Episode 134: Literature as a Reflection of Society – Interview with Dr. Sally Parry

by Gabriela Pereira
published in Podcast

Hello word nerds!

Today I have the pleasure of speaking with Dr. Sally Parry, the Executive Director of the Sinclair Lewis Society. She earned her PhD in American Literature (as well as 19th Century British Fiction and Medieval Literature) from Fordham University in NYC and wrote her dissertation on Sinclair Lewis (Sinclair Lewis: The Darkening Vision of His Later Novels). She is currently the Associate Dean for Academic Programs and Student Affairs at Illinois State University.

In this interview, we’re going to talk about Sinclair Lewis’ novel It Can’t Happen Here. Originally published in 1935 as a response to the rise of Hitler and Mussolini in Europe, It Can’t Happen Here has renewed relevance in the wake of Donald Trump’s campaign and election.

In fact, sales numbers for this title have gone through the roof, with mass market sales up 2,611% over last year, and eBook sales have jumped 1,528%. Not only that, this book has gotten a lot of buzz in the media in the past year, and this momentum doesn’t appear to be slowing down.

I’m excited to speak with Dr. Sally Parry about this book and the role that literature plays in politics and activism.

In this episode Sally and I discuss:

  • Literature and activism
  • Author intentions versus audience perceptions
  • The social responsibilities of writers

Plus, her #1 tip for writers.

It Can’t Happen Here

ItCantHappenHereCoverIt Can’t Happen Here (affiliate link) is a cautionary tale about the fragility of democracy, and it is an alarming, eerily timeless look at how fascism could take hold in America.  Written during the Great Depression, when the country was largely oblivious to Hitler’s aggression, it juxtaposes sharp political satire with the chillingly realistic rise of a president who becomes a dictator to save the nation from welfare cheats, sex, crime, and a liberal press.

As with most books we feature on this site, the above is an Amazon affiliate link. This means if you choose to purchase via this link, DIY MFA will get a small commission at no cost to you. Thank you for supporting DIY MFA!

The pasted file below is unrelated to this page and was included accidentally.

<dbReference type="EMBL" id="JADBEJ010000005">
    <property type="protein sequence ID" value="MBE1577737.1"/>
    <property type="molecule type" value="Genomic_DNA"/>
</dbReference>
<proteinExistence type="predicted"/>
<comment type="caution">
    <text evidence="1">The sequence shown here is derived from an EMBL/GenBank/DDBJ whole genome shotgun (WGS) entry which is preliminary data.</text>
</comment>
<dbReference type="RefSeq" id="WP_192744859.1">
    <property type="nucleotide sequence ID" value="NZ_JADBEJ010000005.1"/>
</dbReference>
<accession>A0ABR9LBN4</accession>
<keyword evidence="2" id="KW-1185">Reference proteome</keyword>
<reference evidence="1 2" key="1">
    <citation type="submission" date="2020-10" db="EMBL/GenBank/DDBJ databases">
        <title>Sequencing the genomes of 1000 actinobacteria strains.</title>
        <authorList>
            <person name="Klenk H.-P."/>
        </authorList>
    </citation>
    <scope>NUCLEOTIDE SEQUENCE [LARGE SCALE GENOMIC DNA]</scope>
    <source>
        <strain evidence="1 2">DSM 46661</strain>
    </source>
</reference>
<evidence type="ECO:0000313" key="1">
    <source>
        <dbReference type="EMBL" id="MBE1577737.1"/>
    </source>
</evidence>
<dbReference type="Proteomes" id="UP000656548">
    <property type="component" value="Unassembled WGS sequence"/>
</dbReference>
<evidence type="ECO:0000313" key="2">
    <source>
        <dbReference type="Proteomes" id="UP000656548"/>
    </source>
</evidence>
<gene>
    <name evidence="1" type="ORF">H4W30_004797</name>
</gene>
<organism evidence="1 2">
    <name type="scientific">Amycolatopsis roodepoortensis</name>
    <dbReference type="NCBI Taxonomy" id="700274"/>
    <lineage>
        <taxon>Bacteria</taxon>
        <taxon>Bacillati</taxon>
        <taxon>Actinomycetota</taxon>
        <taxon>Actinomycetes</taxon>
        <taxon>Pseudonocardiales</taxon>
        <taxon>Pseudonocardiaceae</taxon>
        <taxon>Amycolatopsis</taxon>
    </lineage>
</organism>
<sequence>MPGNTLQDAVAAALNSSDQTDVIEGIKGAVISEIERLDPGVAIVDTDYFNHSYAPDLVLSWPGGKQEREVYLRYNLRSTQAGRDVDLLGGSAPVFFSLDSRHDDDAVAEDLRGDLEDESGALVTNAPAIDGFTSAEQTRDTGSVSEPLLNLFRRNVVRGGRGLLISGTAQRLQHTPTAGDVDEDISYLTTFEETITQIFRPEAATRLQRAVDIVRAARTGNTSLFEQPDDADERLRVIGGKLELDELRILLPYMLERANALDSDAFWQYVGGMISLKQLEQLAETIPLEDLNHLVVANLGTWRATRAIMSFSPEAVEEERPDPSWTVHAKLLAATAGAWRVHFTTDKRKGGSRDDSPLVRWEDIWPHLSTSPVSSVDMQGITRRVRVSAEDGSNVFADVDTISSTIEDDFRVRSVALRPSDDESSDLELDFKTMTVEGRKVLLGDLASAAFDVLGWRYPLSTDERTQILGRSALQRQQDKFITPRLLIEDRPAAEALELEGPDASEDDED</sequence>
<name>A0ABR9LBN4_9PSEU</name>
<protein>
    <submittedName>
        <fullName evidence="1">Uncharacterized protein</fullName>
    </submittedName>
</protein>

Recent media coverage:

About Sinclair Lewis

The Sinclair Lewis Society was formed to encourage study of, critical attention to, and general interest in the work, career, and legacy of Sinclair Lewis. The Society works to facilitate a broader discussion of his writing among scholars, critics, teachers, students, book collectors, and readers everywhere.

Members of the Sinclair Lewis Society receive the bi-annual Sinclair Lewis Society Newsletter. We encourage scholarship concerning Sinclair Lewis, and we have provided a bibliography of primary and secondary sources concerning Lewis on our scholarly works page, as well as transcripts from an exclusive interview with Richard Lingeman, author of Sinclair Lewis: Rebel from Main Street. We also meet every few years in Sauk Centre, Minnesota, Lewis’ hometown, for conferences and usually in connection with the annual Sinclair Lewis Days.

Harry Sinclair Lewis (1885–1951) was born in Sauk Centre, Minnesota. His childhood and early youth were spent in the Midwest, and later he attended Yale University, where he was editor of the literary magazine. After graduating in 1907, he worked as a reporter and in editorial positions at various newspapers, magazines, and publishing houses from the East Coast to California. He was able to give this work up after a few of his stories had appeared in magazines and his first novel, Our Mr. Wrenn (1914), had been published. Main Street (1920) was his first really successful novel, and his reputation was secured by the publication of Babbitt (1922). Lewis was awarded a Pulitzer Prize for Arrowsmith (1925) but refused to accept the honor, saying the prize was meant to go to a novel that celebrated the wholesomeness of American life, something his books did not do. He did accept, however, when in 1930 he became the first American writer to receive the Nobel Prize for Literature. During the last part of his life, he spent a great deal of time in Europe and continued to write both novels and plays. In 1950, after completing his last novel, World So Wide (1951), he intended to take an extended tour but became ill and was forced to settle in Rome, where he spent some months working on his poems before dying.

Link to Episode 134

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Until next week, keep writing and keep being awesome!


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